The Financial Industry Regulatory Authority (FINRA) recently published its 2019 Risk Monitoring and Examination Priorities Letter. Unlike previous letters, the 2019 letter focuses primarily on priorities that FINRA considers to be materially new. The first highlighted priority, online distribution platforms, will be of particular interest to the growing number of companies providing financial services through online platforms.
A recent judgment concerning a rather bold request for judicial assistance by the Chapter 11 trustee of a company within the China Fisheries Group provides a useful reminder of the common law criteria to be applied for recognition of foreign office holders. However, a more interesting point, perhaps, is that the Hong Kong courts will not be afraid to defend the integrity of their orders if and when attempts are made to circumvent them.
Section 14A of the Limitation Act sets out the position on latent damage in negligence claims. Litigation around the application of Section 14A has predominantly centred on when the claimant has the requisite knowledge to bring a claim and if a claim could, and should, have been brought earlier. This has been brought into sharp focus in a recent case relating to a claim brought against the Bank of Scotland.
The Financial Services Authority recently issued a new regulation which provides a framework to establish the Securities Finance Agency (SFA). The agency aims to boost transaction volumes and liquidity in the Indonesian stock market, particularly by encouraging margin trading and short selling. Upon its establishment, the SFA will provide securities financing to brokerage firms.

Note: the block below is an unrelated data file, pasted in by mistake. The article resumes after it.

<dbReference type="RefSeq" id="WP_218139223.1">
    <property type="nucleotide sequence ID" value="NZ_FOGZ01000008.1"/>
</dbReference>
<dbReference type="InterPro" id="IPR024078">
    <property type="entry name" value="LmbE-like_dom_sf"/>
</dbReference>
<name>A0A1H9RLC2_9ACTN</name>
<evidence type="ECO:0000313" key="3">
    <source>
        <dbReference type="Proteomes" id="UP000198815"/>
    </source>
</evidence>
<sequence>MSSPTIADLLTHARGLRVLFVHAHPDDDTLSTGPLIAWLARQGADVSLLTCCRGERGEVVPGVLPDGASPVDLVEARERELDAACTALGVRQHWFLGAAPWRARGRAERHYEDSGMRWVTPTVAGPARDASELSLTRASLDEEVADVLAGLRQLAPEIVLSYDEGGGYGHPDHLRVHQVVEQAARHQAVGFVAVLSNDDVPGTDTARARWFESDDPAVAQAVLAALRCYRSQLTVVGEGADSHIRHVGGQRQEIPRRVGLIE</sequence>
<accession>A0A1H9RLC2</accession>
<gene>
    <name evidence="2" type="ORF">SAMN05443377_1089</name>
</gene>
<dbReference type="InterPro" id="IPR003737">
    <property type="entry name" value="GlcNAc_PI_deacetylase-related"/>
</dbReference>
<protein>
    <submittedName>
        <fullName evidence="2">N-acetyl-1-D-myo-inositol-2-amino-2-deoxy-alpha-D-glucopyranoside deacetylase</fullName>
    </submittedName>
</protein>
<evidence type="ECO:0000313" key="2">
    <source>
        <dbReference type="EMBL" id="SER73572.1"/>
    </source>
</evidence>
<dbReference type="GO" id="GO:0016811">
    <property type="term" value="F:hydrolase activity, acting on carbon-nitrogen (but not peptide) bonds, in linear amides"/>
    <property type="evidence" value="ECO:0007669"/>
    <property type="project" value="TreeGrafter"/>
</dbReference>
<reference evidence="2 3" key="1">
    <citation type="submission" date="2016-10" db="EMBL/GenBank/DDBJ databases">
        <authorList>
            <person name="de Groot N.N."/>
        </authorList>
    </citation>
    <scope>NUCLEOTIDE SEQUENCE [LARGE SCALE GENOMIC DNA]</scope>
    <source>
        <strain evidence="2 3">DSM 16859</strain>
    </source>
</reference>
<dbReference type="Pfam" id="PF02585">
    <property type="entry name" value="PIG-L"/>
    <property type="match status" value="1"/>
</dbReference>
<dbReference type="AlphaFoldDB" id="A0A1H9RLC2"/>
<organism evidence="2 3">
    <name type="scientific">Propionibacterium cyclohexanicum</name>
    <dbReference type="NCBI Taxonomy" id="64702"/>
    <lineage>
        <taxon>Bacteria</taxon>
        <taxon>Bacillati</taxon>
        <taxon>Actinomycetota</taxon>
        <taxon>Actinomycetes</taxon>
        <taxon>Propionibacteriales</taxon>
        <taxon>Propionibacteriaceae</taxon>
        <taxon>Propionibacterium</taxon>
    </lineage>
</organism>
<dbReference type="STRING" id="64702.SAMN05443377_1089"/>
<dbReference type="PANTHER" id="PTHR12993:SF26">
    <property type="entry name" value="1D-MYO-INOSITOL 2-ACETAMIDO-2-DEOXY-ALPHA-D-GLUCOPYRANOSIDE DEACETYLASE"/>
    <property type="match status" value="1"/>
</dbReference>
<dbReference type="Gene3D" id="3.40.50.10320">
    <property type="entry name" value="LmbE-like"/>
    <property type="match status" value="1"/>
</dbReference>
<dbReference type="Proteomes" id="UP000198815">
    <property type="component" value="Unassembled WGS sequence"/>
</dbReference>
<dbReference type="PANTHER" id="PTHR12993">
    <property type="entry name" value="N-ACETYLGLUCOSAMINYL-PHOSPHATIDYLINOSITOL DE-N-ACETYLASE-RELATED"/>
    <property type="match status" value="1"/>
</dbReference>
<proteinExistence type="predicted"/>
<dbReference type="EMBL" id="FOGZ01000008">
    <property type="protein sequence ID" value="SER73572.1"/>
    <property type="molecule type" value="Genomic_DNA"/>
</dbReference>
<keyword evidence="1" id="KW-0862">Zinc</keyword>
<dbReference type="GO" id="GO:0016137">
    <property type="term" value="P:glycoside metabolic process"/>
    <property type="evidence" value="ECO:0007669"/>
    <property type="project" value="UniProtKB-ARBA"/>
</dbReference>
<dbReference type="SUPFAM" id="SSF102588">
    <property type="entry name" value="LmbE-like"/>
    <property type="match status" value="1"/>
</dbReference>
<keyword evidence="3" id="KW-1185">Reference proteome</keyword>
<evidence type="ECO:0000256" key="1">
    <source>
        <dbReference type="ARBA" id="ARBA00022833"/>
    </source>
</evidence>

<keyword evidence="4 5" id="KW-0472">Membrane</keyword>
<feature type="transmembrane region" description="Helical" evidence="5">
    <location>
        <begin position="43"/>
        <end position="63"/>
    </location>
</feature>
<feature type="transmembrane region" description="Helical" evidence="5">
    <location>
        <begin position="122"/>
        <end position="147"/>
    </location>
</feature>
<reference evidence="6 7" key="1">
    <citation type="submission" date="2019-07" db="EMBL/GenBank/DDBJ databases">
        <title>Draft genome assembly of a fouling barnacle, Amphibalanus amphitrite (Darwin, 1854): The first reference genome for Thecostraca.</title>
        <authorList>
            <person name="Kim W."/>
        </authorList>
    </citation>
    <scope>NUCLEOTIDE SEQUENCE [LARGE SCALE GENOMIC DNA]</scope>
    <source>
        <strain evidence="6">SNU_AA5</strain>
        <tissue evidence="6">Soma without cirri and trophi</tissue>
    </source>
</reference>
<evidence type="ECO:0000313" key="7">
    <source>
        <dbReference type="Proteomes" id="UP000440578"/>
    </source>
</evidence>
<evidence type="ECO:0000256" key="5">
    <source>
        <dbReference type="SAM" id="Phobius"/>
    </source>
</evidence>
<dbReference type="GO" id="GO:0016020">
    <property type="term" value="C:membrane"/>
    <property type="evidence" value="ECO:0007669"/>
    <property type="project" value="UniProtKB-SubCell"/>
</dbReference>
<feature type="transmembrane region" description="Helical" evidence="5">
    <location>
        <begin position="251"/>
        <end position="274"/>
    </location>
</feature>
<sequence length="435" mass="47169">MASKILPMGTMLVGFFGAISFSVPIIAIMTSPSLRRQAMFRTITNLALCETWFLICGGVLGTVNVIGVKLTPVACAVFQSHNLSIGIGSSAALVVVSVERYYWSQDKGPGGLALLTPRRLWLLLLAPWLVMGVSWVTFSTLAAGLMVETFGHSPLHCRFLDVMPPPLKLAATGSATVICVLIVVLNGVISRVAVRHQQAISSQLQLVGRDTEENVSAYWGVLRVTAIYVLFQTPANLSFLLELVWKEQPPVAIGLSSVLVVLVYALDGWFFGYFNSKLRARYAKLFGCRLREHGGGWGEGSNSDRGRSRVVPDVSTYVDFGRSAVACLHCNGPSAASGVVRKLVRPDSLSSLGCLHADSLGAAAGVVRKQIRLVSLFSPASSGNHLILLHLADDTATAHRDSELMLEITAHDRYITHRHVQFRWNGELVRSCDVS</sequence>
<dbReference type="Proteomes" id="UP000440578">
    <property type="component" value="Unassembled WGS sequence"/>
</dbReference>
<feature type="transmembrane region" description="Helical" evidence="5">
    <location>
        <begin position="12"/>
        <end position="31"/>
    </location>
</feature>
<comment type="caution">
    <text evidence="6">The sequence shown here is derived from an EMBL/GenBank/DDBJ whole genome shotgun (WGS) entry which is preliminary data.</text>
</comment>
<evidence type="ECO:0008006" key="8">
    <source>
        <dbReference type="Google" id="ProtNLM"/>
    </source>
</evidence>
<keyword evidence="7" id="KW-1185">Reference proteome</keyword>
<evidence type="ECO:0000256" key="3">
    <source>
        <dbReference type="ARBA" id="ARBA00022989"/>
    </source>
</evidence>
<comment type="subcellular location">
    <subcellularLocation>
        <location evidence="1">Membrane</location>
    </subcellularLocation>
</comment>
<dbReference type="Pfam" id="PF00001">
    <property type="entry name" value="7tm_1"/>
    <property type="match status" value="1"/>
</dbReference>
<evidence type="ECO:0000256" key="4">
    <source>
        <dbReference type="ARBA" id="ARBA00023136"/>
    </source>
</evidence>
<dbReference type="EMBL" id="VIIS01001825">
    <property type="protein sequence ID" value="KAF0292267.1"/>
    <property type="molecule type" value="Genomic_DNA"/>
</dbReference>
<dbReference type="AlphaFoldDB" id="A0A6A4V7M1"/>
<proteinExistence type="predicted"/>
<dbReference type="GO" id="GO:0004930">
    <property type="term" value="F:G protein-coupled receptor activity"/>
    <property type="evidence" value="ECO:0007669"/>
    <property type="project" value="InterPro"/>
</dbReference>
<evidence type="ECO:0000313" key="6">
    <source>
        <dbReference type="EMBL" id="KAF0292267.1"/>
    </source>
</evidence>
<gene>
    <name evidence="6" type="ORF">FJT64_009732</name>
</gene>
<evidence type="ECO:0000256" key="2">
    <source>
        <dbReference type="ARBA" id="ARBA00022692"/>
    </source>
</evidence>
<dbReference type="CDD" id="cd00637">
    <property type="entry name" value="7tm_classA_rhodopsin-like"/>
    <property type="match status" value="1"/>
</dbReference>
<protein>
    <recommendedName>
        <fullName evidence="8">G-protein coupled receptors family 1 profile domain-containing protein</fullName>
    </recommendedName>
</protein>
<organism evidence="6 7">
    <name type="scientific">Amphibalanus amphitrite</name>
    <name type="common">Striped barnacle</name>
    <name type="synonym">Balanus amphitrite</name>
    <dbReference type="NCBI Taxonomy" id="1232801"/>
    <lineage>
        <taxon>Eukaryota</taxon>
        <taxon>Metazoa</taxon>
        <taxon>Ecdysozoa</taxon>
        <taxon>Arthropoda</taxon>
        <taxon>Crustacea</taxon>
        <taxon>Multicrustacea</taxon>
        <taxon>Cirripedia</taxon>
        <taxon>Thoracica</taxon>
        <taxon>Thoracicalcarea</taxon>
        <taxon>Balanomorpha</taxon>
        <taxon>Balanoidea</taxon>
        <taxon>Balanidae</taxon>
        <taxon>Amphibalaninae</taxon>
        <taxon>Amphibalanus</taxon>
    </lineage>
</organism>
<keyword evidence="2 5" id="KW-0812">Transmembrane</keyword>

In a drawn-out dispute between the Kataeb Political Party and The Modern Media Company (MMC), the Beirut Supreme Court has confirmed that ownership of a trademark or trade name is acquired through use and not through registration with the relevant authorities. However, the MMC believes that the court made a serious error in its decision and has thus appealed to the country's highest court.
The Milan Court of Appeals recently rejected an appeal against a Milan Court of First Instance judgment concerning an interest rate swap derivative contract. The complainant had asked the first-instance court for a statement of nullity regarding the contract, claiming that its purpose could not be determined and that no adequate risk exposure information had been provided. However, the first-instance court confirmed existing case law and excluded any reason for nullity of the contract.